Why Learning Improv Is Good for Public Speaking
June 11, 2018
June 11, 2018
While some motivational speakers look like they're born to do it, others develop public speaking as a skill. This involves training by joining public speaking courses such as Toastmasters. Others join classes that help them overcome stage fright. Improvisation classes are often overlooked as it seems to serve a purpose that leans more towards comedy. However, improv is actually a very useful skill to have if you want to be a public speaker.
Ice-Breakers and Comedic Value
You might find yourself in a situation where diving straight into your speech can catch the audience off-guard. If you have not prepared an ice-breaker, a little training in improv should help as you can make up a few lines off the top of your head. A humorous few lines should be better than going "So … I'm here to talk about …" which not only will make you sound awkward but will deal a hard blow to your confidence as well.
Being Creative Off the Script
Improv is one of the secret weapons of actors and comedians. There have been a lot of cases where actors forget their lines, improvise without breaking character, and the scene is retained in the final edit. When you forget a certain line of your speech and you have no notes to fall back on, improving is a good way to bounce back. With improv, you can say something really creative that still falls in line with your original message.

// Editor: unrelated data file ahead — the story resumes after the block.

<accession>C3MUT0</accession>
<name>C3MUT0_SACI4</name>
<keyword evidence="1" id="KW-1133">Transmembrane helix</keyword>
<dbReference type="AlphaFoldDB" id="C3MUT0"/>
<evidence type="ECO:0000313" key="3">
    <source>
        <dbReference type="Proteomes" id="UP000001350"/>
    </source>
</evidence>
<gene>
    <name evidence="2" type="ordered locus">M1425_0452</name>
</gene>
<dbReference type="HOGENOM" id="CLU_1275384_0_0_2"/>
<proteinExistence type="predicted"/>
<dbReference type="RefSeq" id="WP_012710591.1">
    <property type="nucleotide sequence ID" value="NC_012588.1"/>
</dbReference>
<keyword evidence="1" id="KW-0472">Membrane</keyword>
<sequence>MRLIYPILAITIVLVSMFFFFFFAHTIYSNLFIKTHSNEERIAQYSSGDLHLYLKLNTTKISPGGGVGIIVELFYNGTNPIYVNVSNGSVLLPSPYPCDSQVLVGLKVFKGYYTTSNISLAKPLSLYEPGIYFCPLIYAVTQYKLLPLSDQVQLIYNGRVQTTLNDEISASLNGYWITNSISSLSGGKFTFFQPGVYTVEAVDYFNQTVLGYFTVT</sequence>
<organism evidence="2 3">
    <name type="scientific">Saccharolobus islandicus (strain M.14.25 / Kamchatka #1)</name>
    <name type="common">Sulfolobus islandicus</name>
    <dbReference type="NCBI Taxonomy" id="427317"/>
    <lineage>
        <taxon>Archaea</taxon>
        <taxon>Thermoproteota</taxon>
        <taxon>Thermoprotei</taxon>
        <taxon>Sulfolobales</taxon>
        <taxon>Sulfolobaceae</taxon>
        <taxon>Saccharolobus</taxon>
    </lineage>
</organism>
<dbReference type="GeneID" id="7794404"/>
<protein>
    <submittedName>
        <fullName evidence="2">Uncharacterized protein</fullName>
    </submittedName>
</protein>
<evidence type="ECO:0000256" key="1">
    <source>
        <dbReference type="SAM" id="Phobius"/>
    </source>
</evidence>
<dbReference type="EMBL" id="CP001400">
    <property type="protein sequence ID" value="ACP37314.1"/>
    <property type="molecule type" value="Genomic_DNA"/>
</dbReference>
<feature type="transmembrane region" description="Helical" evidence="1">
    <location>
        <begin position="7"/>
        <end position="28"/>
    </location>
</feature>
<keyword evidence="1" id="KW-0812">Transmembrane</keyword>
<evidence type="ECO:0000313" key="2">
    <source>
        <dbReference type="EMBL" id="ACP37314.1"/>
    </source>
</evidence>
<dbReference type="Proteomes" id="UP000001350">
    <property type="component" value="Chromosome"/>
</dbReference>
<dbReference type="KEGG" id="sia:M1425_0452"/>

No doubt you have planned your speech very well. You have certain lines that you feel you need to say verbatim. There are notes that will not make you forget what points you need to elaborate. This can still make you sound robotic to your audience. Sprinkling some improvised lines through your speech can make you sound like you're really talking to them and not just saying what you have memorized.
Comedians often use improvising skills to segue random scenarios yet end in a sensible punch line. You may find yourself explaining a point too much that your speech starts to wander off. With improv skills, you can find a way to bring your speech back on topic without needing your notes. If you're really good at it, your audience even will not notice you getting out of topic.
Learning improv for public speaking does not mean you should improvise a lot in your speeches. Improv simply teaches you various subcont skills that will help you deliver your speeches better. While it's not a public speaker's skill, it's a valuable addition to your repertoire.
One of the best ways to catch the audience's attention is by telling a joke. Unless you're already a very popular speaker, making your audience laugh is one way to make them comfortable.